- 1 large head of broccoli (or use a bag of broccoli florets – fresh or frozen – for faster prep!)
- ¼ cup avocado oil, divided
- 4 garlic cloves (or 1 teaspoon garlic powder)
- 1 medium onion (or 1 teaspoon onion powder)
- 1 teaspoon salt
- ¼ cup coconut aminos
- 3 stalks of celery
- ½ pound of carrots (optional for strict keto)
- 1 yellow bell pepper, chopped (omit for AIP)
- ½ cup frozen peas (optional for keto and omit for AIP elimination phase)
- 1 pound Instant Pot shredded chicken (omit for vegan or replace with a different protein – options above!)
- TOPPING: Coconut aminos
- Add the chicken to the Instant Pot and set it to pressure cook.
- Smash and finely chop the garlic, set aside.
- Take the head of cauliflower, wash and cut apart the cauliflower to fit in a food processor. Process the cauliflower into cauli-rice and set aside.
- Take the head of broccoli, wash and cut into bite-sized florets. Set aside.
- Dice the onion and add it to a skillet along with the garlic and 2 Tablespoons of avocado oil. Sauté over low heat for 15 minutes, or until very fragrant. Skip this step if you are using the seasoning and just add the seasoning and the 2 tablespoons of avocado oil to the skillet with the carrots and celery in the next step.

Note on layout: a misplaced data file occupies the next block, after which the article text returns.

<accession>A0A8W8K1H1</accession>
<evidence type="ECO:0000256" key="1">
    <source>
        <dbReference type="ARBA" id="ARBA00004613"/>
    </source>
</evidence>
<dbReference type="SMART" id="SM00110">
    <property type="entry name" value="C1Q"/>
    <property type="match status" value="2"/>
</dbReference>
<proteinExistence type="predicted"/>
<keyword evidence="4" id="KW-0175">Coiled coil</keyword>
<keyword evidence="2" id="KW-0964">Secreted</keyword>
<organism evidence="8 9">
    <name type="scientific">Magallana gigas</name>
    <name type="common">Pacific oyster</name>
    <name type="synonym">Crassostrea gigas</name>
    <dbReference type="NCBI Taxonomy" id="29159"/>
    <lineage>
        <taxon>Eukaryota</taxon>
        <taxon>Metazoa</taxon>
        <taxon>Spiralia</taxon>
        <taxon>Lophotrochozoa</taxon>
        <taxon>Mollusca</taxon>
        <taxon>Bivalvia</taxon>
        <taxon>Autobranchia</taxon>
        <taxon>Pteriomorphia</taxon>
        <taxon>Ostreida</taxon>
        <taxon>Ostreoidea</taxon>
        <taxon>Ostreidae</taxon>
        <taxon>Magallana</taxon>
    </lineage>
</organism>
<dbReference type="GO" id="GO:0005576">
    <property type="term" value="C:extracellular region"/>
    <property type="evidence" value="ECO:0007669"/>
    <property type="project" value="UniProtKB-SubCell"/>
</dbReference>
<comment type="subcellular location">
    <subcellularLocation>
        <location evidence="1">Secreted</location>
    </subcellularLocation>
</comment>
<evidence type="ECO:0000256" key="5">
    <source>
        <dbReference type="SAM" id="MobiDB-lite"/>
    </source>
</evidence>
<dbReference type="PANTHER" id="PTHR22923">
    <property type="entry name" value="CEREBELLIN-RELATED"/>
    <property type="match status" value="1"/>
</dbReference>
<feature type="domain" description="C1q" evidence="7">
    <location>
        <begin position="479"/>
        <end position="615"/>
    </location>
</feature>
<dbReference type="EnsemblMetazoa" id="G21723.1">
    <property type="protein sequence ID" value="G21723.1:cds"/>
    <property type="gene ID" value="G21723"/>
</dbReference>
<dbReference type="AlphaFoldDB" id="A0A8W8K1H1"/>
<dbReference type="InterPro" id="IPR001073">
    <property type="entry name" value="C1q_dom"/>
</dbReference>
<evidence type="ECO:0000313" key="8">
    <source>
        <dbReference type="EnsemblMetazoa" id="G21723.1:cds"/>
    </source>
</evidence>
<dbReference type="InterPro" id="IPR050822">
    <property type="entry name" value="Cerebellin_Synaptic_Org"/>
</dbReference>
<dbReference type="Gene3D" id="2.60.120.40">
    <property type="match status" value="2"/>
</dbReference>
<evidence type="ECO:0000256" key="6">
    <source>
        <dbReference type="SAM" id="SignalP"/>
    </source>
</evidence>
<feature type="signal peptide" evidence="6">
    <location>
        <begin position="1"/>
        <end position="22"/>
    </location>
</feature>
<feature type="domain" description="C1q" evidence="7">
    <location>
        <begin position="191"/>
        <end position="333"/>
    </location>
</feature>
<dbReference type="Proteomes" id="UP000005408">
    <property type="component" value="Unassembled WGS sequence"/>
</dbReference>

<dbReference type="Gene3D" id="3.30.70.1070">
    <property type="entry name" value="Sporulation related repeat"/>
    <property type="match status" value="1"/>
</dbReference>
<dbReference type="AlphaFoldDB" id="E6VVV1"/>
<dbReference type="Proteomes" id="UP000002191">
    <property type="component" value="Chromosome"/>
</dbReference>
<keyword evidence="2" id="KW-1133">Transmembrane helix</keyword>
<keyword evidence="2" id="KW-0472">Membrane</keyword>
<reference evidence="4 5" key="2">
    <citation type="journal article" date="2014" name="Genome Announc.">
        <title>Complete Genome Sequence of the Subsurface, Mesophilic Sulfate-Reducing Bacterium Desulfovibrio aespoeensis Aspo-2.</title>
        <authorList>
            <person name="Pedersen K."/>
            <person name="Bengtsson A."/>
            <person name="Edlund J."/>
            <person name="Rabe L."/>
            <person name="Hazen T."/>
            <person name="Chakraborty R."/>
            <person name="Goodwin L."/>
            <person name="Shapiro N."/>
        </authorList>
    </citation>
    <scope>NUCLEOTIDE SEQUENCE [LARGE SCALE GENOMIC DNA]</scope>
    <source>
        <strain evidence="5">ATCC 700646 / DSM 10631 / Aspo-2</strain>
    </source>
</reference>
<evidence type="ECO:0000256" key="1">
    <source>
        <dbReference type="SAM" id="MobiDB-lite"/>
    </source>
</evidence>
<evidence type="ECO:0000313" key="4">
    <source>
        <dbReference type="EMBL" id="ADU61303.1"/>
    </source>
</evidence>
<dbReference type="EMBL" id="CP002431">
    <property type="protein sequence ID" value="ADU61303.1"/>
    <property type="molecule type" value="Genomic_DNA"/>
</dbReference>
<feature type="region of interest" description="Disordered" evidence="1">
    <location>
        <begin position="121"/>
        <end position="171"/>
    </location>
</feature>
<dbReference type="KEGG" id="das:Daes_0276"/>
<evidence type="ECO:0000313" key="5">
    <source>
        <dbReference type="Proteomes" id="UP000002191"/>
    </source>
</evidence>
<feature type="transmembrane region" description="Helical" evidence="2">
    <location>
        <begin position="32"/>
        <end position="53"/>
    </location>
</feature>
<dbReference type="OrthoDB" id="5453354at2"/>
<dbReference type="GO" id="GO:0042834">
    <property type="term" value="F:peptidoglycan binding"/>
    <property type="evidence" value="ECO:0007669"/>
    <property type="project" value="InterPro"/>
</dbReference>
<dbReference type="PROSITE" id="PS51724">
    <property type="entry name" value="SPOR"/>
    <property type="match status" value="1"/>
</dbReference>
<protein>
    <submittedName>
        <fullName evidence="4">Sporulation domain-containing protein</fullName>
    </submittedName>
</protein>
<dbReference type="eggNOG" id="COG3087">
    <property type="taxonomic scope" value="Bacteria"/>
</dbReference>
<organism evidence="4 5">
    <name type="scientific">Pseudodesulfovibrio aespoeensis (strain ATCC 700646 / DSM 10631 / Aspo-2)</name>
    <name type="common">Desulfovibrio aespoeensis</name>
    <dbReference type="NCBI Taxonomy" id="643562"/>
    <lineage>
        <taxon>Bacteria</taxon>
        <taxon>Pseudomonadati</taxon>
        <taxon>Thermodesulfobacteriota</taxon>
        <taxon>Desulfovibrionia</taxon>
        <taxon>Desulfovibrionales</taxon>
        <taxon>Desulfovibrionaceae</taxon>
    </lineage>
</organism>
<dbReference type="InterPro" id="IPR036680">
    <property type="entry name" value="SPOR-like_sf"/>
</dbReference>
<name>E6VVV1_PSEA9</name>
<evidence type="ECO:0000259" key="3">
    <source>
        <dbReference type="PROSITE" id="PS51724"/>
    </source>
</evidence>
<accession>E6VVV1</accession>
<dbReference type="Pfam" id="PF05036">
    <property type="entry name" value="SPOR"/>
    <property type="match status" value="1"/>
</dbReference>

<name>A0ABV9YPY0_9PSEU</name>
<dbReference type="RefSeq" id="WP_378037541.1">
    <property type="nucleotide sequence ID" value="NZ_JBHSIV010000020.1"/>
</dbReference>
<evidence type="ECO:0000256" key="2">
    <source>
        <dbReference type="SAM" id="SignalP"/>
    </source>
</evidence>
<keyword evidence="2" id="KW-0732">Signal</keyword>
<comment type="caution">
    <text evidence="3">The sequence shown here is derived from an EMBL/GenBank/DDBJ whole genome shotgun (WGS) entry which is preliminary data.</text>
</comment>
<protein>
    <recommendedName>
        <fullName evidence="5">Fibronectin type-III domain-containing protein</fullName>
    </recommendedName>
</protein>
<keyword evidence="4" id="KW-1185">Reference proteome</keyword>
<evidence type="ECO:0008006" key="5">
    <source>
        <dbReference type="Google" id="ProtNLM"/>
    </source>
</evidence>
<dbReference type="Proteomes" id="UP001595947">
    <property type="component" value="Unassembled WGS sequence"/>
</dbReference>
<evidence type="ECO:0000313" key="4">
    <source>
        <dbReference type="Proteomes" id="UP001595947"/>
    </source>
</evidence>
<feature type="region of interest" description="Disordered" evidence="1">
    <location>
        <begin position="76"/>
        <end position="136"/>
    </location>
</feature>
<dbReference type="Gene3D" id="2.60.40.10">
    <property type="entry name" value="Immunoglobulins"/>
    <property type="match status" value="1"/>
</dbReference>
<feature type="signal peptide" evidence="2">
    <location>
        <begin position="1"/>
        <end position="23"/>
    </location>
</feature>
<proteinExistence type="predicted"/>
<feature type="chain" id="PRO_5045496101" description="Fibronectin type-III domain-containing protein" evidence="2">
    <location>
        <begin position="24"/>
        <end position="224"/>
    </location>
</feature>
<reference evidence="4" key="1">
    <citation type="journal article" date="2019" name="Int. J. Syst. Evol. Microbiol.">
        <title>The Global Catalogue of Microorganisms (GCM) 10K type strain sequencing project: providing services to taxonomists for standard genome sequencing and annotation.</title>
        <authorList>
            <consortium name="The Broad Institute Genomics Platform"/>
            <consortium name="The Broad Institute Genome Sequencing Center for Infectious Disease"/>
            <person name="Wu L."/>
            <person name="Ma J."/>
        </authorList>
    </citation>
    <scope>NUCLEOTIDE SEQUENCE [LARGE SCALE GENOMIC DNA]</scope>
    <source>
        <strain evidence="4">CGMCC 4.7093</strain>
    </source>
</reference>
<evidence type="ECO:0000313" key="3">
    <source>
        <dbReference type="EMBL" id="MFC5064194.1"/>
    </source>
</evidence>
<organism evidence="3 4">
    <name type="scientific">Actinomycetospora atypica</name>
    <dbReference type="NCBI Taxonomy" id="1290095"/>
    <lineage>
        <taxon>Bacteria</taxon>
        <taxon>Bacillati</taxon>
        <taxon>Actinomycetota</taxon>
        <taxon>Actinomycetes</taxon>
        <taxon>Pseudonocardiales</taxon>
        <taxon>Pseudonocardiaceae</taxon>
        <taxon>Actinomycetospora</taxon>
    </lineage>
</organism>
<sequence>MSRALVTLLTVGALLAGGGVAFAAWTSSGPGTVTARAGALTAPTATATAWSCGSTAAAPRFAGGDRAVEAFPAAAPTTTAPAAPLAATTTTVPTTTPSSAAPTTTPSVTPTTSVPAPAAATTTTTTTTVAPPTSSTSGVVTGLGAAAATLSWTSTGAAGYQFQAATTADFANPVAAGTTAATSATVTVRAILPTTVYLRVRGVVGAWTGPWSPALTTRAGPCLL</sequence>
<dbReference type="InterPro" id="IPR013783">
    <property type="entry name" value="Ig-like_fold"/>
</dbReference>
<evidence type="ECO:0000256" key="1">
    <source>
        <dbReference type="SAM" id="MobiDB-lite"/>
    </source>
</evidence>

- Peel the carrots and cut into 3-inch strips. Dice the celery. Add the prepared carrots and celery to the pan and cook for 5 minutes. Add the broccoli and cover the pan with a lid. Cook for 5 minutes.
- Meanwhile, in a separate pot, add the remaining 2 Tablespoons of avocado oil and riced cauliflower. Sauté the cauli-rice over medium heat, stirring occasionally. Cook for 10 minutes while the stir-fry mixture finishes cooking.
- If the chicken is done in the Instant Pot, release the pressure (if it hasn’t naturally released) and shred the chicken. If you are cooking the chicken on the stove top, start cooking the chicken now (or other type of meat as listed above).
- Back to the stir-fry mixture, after the 5 minutes has passed for the broccoli, add the yellow bell pepper and peas. Heat until the mixture returns to a simmer and the vegetables are cooked to your desired level of “crunch”.
- Remove the stir-fry mixture and the cauli-rice from the stove. Serve in bowls with the cauli-rice on the bottom and then add the stir-fry vegetables and the shredded chicken on top. Add extra coconut aminos if desired.
Storage: Store leftovers in the fridge for up to 5 days.
Freezing: This dish freezes really well! I love making a double batch and then freezing some lunch portions to have the following week. Freeze in airtight containers. Let thaw in the fridge overnight to make it easier to reheat.